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Gender Aspects in the Use of Selfmentions (based on the Genre of TED Talks)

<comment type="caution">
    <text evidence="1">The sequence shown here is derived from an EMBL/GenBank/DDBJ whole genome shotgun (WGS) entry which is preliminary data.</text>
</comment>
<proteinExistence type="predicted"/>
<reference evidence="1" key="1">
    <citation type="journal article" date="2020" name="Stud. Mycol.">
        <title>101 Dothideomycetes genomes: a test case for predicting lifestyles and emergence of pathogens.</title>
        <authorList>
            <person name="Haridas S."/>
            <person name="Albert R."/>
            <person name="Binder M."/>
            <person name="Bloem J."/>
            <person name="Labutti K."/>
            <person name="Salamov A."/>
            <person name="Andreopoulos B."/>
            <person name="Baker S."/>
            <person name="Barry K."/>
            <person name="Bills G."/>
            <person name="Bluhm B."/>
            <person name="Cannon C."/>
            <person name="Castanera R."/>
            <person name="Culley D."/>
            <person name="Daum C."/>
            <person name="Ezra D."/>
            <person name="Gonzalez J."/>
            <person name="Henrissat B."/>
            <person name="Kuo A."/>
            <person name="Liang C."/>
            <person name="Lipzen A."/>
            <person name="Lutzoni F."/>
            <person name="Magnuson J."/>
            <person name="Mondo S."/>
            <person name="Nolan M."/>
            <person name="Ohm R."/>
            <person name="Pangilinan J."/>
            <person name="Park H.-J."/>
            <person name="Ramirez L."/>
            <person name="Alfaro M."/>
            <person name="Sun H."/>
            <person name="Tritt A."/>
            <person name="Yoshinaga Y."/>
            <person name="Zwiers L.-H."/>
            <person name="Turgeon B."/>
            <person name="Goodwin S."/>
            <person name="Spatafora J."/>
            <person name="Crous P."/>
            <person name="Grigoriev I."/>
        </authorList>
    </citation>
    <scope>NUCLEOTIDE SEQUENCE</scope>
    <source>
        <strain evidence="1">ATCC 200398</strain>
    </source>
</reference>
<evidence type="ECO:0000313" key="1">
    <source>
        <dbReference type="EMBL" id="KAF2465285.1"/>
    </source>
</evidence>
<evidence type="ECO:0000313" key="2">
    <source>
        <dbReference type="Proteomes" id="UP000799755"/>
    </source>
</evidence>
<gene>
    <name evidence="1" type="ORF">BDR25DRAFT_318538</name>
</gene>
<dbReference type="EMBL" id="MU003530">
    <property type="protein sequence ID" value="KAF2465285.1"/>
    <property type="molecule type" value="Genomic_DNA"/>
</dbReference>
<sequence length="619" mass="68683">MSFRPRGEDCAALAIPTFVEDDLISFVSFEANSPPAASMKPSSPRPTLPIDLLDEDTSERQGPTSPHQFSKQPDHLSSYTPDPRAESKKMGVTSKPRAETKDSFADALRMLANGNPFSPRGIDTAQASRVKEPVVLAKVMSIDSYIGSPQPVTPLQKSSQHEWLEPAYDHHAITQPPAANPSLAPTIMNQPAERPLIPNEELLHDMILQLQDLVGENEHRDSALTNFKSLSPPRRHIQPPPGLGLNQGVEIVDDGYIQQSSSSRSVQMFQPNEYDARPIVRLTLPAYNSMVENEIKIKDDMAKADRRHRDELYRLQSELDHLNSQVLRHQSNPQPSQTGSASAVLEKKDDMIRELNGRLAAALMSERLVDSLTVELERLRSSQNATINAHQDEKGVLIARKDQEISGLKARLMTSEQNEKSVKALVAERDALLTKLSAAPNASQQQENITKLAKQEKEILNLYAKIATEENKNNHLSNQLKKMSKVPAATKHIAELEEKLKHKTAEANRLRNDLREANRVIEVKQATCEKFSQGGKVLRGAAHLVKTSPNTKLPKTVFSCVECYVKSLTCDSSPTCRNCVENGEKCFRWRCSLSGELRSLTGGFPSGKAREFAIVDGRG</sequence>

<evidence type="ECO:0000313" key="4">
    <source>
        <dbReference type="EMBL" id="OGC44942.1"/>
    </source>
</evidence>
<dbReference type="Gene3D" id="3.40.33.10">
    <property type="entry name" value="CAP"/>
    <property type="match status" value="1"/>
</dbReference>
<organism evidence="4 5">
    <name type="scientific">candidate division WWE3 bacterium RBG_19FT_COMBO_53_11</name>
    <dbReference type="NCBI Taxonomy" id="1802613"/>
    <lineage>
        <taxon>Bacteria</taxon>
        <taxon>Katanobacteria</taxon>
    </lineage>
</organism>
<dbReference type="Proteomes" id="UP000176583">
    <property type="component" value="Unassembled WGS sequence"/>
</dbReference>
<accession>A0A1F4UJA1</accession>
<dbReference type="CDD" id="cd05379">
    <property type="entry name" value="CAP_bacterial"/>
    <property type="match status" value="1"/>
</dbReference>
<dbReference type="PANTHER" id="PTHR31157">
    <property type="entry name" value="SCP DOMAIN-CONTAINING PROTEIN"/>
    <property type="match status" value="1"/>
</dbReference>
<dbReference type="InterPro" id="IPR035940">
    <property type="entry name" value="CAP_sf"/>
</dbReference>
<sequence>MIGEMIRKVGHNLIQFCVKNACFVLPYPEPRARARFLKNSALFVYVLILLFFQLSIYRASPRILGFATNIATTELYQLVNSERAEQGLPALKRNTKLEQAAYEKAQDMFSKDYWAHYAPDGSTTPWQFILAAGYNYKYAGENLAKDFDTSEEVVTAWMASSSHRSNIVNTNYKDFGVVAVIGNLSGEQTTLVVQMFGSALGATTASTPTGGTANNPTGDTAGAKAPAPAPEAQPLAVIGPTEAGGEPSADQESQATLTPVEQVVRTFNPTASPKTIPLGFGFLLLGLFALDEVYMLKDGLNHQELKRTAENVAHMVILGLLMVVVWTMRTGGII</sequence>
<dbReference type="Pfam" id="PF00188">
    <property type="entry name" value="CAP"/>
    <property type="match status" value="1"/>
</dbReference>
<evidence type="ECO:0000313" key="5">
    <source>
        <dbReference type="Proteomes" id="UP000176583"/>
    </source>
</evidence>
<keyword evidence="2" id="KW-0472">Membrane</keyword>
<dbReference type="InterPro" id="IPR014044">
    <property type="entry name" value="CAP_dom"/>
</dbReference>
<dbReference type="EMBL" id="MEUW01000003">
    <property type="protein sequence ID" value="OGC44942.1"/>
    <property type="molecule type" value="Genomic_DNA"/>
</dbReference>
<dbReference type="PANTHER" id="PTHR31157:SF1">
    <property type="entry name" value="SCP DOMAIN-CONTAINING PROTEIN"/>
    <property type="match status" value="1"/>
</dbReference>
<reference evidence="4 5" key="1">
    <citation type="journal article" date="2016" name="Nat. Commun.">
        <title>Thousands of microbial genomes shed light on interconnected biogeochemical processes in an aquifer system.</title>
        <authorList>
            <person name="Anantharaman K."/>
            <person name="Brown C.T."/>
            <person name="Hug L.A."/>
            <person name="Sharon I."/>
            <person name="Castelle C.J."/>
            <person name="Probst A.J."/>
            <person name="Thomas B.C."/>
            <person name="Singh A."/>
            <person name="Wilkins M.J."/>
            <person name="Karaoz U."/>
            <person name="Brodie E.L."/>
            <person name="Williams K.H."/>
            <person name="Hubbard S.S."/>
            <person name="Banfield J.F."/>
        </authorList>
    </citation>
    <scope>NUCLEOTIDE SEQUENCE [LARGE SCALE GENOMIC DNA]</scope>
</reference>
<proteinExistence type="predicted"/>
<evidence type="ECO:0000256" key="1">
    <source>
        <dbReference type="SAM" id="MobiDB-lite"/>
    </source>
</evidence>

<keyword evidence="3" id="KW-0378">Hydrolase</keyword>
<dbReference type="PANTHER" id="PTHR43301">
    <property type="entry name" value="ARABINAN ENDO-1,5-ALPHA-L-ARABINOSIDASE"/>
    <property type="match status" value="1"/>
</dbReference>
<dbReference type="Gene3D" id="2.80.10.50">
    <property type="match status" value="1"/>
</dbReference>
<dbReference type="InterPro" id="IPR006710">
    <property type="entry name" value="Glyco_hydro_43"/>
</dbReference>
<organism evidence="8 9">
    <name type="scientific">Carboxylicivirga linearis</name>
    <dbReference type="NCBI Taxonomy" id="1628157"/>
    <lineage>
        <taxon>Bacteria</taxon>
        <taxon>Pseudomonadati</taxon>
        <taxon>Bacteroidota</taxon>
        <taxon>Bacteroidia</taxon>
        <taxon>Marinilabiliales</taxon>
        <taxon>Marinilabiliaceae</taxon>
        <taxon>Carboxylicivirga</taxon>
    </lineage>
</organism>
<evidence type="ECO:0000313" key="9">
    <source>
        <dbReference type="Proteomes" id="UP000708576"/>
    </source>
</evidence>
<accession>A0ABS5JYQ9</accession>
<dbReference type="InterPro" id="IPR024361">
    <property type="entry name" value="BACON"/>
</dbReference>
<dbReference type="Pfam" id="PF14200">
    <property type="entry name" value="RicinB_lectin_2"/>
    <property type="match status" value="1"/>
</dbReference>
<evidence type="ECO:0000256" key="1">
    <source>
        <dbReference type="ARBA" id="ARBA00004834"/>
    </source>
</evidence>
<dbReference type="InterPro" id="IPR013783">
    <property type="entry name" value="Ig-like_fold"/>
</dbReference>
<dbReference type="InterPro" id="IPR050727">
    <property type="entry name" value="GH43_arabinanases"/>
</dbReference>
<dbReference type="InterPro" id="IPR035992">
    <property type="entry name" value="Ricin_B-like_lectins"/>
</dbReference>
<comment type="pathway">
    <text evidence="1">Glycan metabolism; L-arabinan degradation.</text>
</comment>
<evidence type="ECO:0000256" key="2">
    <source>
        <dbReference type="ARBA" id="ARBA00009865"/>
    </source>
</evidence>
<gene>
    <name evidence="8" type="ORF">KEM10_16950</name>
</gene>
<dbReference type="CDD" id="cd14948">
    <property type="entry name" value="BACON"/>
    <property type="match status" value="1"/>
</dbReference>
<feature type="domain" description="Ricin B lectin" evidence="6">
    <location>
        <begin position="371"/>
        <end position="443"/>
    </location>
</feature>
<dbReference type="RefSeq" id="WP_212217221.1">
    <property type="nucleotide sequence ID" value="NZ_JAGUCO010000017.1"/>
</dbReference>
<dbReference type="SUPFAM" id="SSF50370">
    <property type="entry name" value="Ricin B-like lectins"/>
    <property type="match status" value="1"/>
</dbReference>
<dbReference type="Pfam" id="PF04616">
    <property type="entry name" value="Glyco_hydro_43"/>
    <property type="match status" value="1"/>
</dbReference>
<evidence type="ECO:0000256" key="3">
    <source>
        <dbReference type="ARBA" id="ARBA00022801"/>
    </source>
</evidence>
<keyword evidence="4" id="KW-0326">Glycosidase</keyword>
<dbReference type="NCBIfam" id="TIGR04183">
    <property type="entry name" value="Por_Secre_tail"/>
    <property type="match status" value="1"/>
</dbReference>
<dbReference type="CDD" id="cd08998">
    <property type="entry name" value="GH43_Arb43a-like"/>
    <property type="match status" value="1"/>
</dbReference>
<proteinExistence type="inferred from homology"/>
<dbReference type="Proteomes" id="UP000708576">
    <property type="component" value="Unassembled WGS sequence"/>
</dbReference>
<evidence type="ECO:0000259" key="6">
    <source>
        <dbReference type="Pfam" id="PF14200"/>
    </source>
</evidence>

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The article deals with gender aspects in the use of English selfmentions – phrases containing first person pronouns and possessive adjectives (I, we, me, us, my, our). The research is based on TED talks given by men and women, experts in different areas of expertise (medicine, psychology, politics, business, and neuroscience). Selfmentions are directly oriented to the image of the author and reflect the subjective-modal side of communication. However, speakers widely use them not only to present their own selves – to demonstrate their personal opinions, attitudes or assessments, but also to create the relations of credibility, confidence, and solidarity with the audience. Selfmentions are crucial in improving the efficiency of language persuasion and of communication in general. The applied methods of quantitative and qualitative analysis of the use of selfmentions in men’s and women’s talks allowed to claim that while overall frequency rates of these phrases in the speech of men and women differ only slightly, gender differences in the use of certain selfmention types are significant. Men’s talks demonstrate high frequency of I-phrases and exclusive (expert) we-phrases. Women use I-phrases less frequently, however, they are more likely to choose inclusive we-phrases, where we can refer to the whole humanity, a certain nation or gender. The obtained results prove the well-known facts about the specific features of masculine and feminine communicative styles: the desire to develop closeness and solidarity in the interaction with the addressee typical of women’s speech behaviour and the inclination to demonstrate individuality, authority, status orientation commonly found in men’s language performance.

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